Boldly Going Where No Geeks Have Gone Before

Simon Pegg and Nick Frost  in “Paul”

Paul may be a road movie that veers and swerves across the heart of America, from San Diego to New Mexico to the stunning vistas of Devil’s Tower in Wyoming, but it has its origins in a much more intimate setting: a garden in Crouch End, London, all the way back in 2003, where Simon Pegg and Nick Frost were filming their new movie, a little comedy about zombies called Shaun Of The Dead.

“We were in the garden doing the records throwing scene,” recalls Pegg. “And we were having trouble with the weather  because in May in England it’s so changeable.”

So, during a break Nira Park, the film’s producer, asked the duo – best friends since they met at a Mexican restaurant in 1993 – what they wanted to do next. They spitballed a number of ideas, including a film about two British comic book fans who encounter a genuine alien while on a road trip across the States. Pegg even drew a poster of the alien giving the camera a middle finger. The alien, and the film, was called Paul. “Five years on,” laughs Pegg, “I walked onto set and thought, ‘this is exactly how I imagined it.’”
But the road to the roads of America was not an easy one, as Pegg and Frost filled their time with other projects, including Hot Fuzz, another film with Shaun’s director, Edgar Wright. “Paul was on the back burner,” says Pegg. “We could do that one day, that silly little idea we had. It was like a pub chat pipe dream. Then Nira said Edgar was going off to do Scott Pilgrim, and Nira said, ‘why don’t we do Paul?’”
And so they did, with Pegg and Frost – who would be writing with his friend for the first time – embarking upon a road trip across the States in a battered RV that proved utterly invaluable. “It got us an education entirely,” says Pegg. “We started off writing on the RV and watching The X-Files as we went along. Then, gradually, we realised that everything we needed to do and see out the window.” Frost laughs, in agreement. “The writing lasted two hours.”
Elements that Pegg and Frost experienced along the way included a trip to the Little Ale’i’nn, a sci-fi themed café near Rachel, Nevada, and a trip to Devil’s Tower in Wyoming, the flat-topped mountain that served so memorably in Steven Spielberg’s Close Encounters Of The Third Kind. They also channelled their experiences at the San Diego Comic-Con into the opening of the film, and their characters, the sweet and naïve aspiring comic book creators Clive Gollings (Frost) and Graeme Willy (Pegg).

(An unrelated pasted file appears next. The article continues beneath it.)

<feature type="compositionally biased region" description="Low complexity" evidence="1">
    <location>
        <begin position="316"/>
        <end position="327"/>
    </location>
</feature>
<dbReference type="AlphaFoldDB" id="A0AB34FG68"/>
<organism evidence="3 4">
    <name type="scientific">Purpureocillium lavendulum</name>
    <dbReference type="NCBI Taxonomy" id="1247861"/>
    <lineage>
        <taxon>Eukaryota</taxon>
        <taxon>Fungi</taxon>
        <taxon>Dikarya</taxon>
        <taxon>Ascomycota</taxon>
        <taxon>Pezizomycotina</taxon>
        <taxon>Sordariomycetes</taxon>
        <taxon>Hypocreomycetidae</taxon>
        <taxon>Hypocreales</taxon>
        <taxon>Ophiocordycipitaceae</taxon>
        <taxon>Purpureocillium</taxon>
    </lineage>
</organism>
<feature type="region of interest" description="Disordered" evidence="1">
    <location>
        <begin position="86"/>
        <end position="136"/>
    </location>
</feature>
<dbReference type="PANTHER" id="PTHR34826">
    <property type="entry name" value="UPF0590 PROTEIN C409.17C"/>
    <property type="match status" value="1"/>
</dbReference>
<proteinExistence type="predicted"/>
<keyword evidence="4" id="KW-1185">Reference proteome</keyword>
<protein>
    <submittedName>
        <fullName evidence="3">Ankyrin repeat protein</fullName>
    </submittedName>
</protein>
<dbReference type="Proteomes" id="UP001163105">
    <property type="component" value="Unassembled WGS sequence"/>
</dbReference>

“They were a lot geekier to begin with,” says Frost. “But we knocked them back to what you see.” “They’re a strange amalgam,” concurs Pegg. “They’re our geekiest selves, I guess. If we put anything of ourselves into them, it’s a projection of our most avid fanboy sides. And we put another side of ourselves in there, too, an interest in paranormal activity.” Frost nods. “We imagined that it was just literally the two of them all the time. There’s only one other guy they know. And when you see them dancing round the campfire, the stage direction says, ‘it is the first time that Graeme and Clive have ever danced.’ I was watching it last night, thinking, ‘that’s right!’
The Pegg-Frost friendship resonates in the relationship between Graeme and Clive (“There’s a great love between them,” says Pegg. “We channelled a bit of our romance into it, didn’t we?”). But the film itself also took their friendship to new areas, as the two wrote together for the first time. Not that those areas were always welcome. “There were big arguments,” admits Frost. “I think that’s how it’s meant to be, right? It would be weird if there wasn’t a big disagreement.” “The thing I remember is having this big argument over the Vasquez Rocks thing,” recalls Pegg, referring to a scene that takes place early in the film. “It was a silly thing. That was a real big blow-up which lasted an hour or two. Then you have that cool-down period where you don’t want to talk to each other but you don’t want to fight, but then you have a cup of tea and it’s all fine.” Frost smiles, “One of us would say something really funny and then it’s forgotten.” “Yeah,” agrees Pegg. “It was mainly just pissing ourselves laughing.”
The film, though, isn’t called Graeme & Clive, it’s called Paul. And, from the off, Pegg and Frost were focusing on their title character. An entirely CG creation, to be voiced by Seth Rogen, Paul went through a number of iterations before they settled upon turning him into a laidback slacker with an impressive array of swearwords at his disposal. “We had a few different ideas from the time we started writing,” concedes Frost. “He was a lot older, a lot meaner and he was a bit violent. But the longer the writing process went on, instead of him being this horrible character who upsets and shocks Graeme and Clive constantly, why don’t we make him more likeable? He’s cool, he’s been around a lot, he’s the most human character in the film.”
Pegg nods, in agreement. “Before Seth came on board, we were thinking of someone like Rip Torn. He was this old Jewish guy with tanned leathery skin, but now he’s just a cool dude, in the vein of Mork and ALF and those classic smart-mouthed aliens. But more real.”
Check out the movie trailer here:
“PAUL” is a United International Pictures released and distributed through Solar Entertainment Corporation.